Mike Piazza’s legacy with the Mets is tied so much to one home run in a game that meant little in the standings that it’s mentioned on his Hall of Fame plaque.
That blast on Sept. 21, 2001 — in the first sporting event in New York following the 9/11 attacks — helped beat the Braves and elevated the All-Star catcher into another realm among NYC sports heroes.
“I have been blessed to have some home runs and some big home runs,” Piazza said Saturday before the Mets and Yankees played at Citi Field, on the 20th anniversary of 9/11. “I have heard others say it so eloquently, that the game didn’t have postseason implications, it wasn’t a playoff game, it wasn’t a World Series game, [but] it had a bigger effect and bigger emotional value from all the fans and people in the city.
“I’m honored. It will always be with me and it will be on my Hall of Fame plaque when I am gone so my kids and grandkids will be able to go and remember it and look back and see and hopefully they can put it in context.”
The eighth-inning homer against Steve Karsay — a Queens native who had attended Christ the King High School — followed an emotional pregame ceremony that included first responders, with Mets players honoring the FDNY and NYPD by wearing caps emblazoned with their initials. Piazza has recalled just wanting to survive the night, without an emotional breakdown — the playing of bagpipes before the game had him teary-eyed.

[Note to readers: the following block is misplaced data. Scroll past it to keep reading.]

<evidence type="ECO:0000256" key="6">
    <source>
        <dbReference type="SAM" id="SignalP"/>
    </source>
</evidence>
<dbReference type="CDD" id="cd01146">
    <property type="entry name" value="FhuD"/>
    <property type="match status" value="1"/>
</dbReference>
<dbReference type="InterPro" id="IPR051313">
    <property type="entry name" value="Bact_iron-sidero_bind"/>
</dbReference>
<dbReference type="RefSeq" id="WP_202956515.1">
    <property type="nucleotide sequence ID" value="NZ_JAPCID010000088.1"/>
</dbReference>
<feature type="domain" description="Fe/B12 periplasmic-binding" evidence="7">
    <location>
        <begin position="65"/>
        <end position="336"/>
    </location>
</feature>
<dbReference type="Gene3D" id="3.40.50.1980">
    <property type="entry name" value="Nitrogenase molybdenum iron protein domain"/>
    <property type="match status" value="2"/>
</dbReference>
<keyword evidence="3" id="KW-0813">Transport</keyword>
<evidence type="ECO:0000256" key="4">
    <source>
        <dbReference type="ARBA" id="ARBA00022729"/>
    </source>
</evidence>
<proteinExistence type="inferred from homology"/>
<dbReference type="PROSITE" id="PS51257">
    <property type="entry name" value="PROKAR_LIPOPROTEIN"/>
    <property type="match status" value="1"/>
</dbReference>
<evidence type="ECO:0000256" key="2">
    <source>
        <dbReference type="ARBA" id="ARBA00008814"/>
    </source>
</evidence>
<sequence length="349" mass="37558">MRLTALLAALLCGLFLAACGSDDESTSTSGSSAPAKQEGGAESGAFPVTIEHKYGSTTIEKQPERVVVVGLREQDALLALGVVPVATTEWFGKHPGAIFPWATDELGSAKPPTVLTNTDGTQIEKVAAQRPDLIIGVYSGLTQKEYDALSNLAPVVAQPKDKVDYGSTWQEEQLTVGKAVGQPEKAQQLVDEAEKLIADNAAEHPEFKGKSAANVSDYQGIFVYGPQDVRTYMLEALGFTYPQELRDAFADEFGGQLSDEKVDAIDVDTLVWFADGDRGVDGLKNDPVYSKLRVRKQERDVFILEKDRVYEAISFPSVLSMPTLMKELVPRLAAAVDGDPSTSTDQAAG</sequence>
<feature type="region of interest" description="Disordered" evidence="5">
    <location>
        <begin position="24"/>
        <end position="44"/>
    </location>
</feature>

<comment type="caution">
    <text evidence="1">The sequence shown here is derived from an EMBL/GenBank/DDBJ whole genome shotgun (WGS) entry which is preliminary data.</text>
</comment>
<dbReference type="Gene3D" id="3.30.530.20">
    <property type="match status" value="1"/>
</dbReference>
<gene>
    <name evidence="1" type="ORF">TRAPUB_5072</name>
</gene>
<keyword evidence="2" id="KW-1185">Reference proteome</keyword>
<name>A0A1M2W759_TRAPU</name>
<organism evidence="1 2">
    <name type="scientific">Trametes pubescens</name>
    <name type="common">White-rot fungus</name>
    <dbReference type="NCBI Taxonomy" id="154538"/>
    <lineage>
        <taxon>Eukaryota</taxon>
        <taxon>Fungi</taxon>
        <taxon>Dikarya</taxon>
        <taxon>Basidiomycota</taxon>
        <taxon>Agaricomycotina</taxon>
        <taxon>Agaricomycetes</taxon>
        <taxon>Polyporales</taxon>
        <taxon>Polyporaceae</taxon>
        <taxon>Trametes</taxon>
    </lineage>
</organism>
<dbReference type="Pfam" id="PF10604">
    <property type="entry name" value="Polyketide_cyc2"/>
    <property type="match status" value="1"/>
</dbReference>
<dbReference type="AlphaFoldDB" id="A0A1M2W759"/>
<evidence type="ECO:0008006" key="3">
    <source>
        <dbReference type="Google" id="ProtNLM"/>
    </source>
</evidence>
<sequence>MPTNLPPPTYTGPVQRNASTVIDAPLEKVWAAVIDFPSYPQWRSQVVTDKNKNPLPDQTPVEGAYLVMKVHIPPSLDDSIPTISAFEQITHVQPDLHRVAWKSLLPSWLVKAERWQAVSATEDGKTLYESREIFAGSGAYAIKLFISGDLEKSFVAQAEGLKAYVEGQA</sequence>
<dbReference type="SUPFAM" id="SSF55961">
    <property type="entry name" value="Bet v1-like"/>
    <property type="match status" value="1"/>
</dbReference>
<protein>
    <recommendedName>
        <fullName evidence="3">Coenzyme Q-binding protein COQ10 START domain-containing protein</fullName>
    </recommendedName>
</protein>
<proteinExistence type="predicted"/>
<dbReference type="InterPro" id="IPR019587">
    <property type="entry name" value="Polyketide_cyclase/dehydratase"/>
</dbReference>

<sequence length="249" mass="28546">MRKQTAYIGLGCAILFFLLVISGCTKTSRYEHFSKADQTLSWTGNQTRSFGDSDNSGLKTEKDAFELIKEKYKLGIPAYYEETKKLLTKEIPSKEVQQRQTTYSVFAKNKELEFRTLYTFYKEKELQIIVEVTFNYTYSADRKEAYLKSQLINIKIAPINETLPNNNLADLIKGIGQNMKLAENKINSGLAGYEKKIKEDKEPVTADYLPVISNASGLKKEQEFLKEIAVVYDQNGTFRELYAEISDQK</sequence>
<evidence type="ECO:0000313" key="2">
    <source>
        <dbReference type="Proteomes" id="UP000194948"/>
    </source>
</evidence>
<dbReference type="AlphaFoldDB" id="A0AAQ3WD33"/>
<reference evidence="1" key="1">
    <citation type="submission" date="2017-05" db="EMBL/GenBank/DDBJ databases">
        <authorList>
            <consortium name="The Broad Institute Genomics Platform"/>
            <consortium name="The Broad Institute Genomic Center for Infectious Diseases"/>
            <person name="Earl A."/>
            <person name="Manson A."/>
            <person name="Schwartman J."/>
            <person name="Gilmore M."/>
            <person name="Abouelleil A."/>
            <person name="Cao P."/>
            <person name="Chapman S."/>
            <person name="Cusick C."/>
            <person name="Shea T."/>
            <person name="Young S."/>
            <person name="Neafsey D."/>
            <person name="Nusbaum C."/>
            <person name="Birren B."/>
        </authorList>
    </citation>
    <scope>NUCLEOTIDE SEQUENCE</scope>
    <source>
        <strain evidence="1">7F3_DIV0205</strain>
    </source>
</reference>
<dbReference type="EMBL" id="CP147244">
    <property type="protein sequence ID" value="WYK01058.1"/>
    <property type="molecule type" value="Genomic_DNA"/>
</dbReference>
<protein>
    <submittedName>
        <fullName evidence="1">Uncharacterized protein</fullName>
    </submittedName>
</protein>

Piazza was asked if there was one encounter with the fans since the monumental blast that has stuck with him over the years. He recalled a flight he was on and being approached by somebody who had lost a family member at the World Trade Center. The fan recalled his state of mourning and how his decision to attend the game that night at Shea Stadium lifted his spirits.
“That really stuck with me,” Piazza said. “Generally people just come up to me and they are curious. They want to know what I was thinking and did I feel the pressure.”
Piazza expressed admiration for players such as Pete Alonso, who have increased awareness about first responders and raised money for their cause through Tunnel to Towers.
“It shows the character of these guys,” Piazza said. “It shows the way he was raised. The values you have as a human being and as a man. We have a unique community here in New York, and I think that is something that has been emblematic of the players that have played in New York City down through the generations.
“We have always been approachable here in New York and we are part of the community and even though the game has changed, we are still people and people still look to us and relate to us because we play almost every day. We are not like the football guys or the basketball guys, we are like regular guys. Those guys are amazing. They are tall and guys are fast, but baseball players are like regular guys and I think that’s why we relate more to the fans because we are like regular guys.”